This script is particularly useful after the installation of MySQL or MariaDB to immediately address common security vulnerabilities and strengthen the overall security of the database system. It’s recommended to run mysql_secure_installation after installing MySQL or MariaDB to secure the database environment.

Prepare Databases

mysql -e "CREATE DATABASE director CHARACTER SET 'utf8';
  GRANT ALL ON director.* TO director@localhost;"

Let’s break down the SQL commands:

  • CREATE DATABASE director CHARACTER SET 'utf8';: This creates a new database named director with the character set utf8, which is commonly used to support various languages and characters.
  • CREATE USER director@localhost IDENTIFIED BY 'CHANGEME';: This creates a new MySQL user named director who can connect only from the localhost (the same machine) and is identified by the password 'CHANGEME'.
  • GRANT ALL ON director.* TO director@localhost;: This grants all privileges on the director database to the director user when connecting from localhost. This includes permissions for operations such as SELECT, INSERT, UPDATE, DELETE, etc.

When executed using the mysql command-line tool with the -e flag followed by the SQL commands within double quotes, these SQL statements will be executed in sequence against the MySQL or MariaDB server. It creates a database, a user, and grants that user full privileges on the specified database, all from the command line.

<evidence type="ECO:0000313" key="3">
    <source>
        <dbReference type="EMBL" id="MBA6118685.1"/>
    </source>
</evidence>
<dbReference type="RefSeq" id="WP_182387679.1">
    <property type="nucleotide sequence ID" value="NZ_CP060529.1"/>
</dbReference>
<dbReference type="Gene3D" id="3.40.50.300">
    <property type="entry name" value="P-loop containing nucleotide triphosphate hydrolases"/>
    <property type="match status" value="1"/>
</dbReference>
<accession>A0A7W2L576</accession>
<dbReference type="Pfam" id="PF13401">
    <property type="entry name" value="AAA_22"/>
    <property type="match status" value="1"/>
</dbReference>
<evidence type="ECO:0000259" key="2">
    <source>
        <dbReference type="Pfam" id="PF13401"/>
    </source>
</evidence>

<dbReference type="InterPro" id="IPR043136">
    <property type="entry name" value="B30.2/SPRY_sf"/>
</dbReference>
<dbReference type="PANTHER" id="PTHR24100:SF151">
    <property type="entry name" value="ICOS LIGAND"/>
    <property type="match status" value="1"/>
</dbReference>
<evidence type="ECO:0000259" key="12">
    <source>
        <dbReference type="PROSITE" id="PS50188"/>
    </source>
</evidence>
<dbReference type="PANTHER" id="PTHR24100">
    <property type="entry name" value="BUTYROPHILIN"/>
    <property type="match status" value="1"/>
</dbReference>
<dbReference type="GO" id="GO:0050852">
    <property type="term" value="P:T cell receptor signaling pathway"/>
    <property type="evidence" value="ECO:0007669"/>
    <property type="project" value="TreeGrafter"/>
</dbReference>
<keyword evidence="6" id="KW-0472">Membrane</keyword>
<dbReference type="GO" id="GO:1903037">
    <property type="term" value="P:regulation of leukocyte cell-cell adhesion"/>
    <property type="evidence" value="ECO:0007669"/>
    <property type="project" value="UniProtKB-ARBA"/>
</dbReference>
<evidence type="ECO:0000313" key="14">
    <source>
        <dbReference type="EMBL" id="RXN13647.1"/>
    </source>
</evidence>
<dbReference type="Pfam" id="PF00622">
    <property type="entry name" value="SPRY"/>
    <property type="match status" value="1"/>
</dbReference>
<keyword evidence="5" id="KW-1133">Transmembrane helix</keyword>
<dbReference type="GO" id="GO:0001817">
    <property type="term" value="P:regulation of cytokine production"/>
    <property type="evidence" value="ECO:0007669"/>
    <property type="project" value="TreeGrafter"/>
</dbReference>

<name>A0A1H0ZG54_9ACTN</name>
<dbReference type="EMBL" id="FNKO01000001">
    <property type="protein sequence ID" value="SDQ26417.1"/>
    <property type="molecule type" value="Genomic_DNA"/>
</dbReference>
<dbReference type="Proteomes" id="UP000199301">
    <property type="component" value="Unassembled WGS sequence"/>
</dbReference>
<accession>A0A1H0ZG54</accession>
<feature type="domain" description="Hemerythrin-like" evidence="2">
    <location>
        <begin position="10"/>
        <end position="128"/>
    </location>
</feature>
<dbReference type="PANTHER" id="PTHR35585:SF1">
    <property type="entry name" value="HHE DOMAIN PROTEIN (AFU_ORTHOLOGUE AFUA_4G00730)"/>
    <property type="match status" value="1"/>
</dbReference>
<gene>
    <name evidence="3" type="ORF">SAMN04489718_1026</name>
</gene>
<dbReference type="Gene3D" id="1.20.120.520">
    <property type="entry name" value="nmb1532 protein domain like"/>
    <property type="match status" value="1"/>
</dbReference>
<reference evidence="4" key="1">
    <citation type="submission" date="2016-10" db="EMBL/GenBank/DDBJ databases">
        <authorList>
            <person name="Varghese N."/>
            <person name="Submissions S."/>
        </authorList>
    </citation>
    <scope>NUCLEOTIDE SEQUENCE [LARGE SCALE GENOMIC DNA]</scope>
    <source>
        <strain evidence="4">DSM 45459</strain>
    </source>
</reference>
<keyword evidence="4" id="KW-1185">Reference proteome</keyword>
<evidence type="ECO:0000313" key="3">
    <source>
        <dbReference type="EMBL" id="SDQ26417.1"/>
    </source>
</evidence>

mysql -e "CREATE DATABASE icingadb;
  CREATE USER 'icingadb'@'localhost' IDENTIFIED BY 'CHANGEME';
  GRANT ALL ON icingadb.* TO 'icingadb'@'localhost';"
mysql -e "CREATE DATABASE icingaweb2;
  GRANT ALL ON icingaweb2.* TO 'icingaweb2'@'localhost' IDENTIFIED BY 'CHANGEME';"

Import DB schema

mysql -u root icingadb </usr/share/icingadb/schema/mysql/schema.sql

This command uses the mysql command-line tool to import a SQL file into a MySQL or MariaDB database named icingadb.

Breaking down the command:

  • u root: Specifies the user root for MySQL to log in as.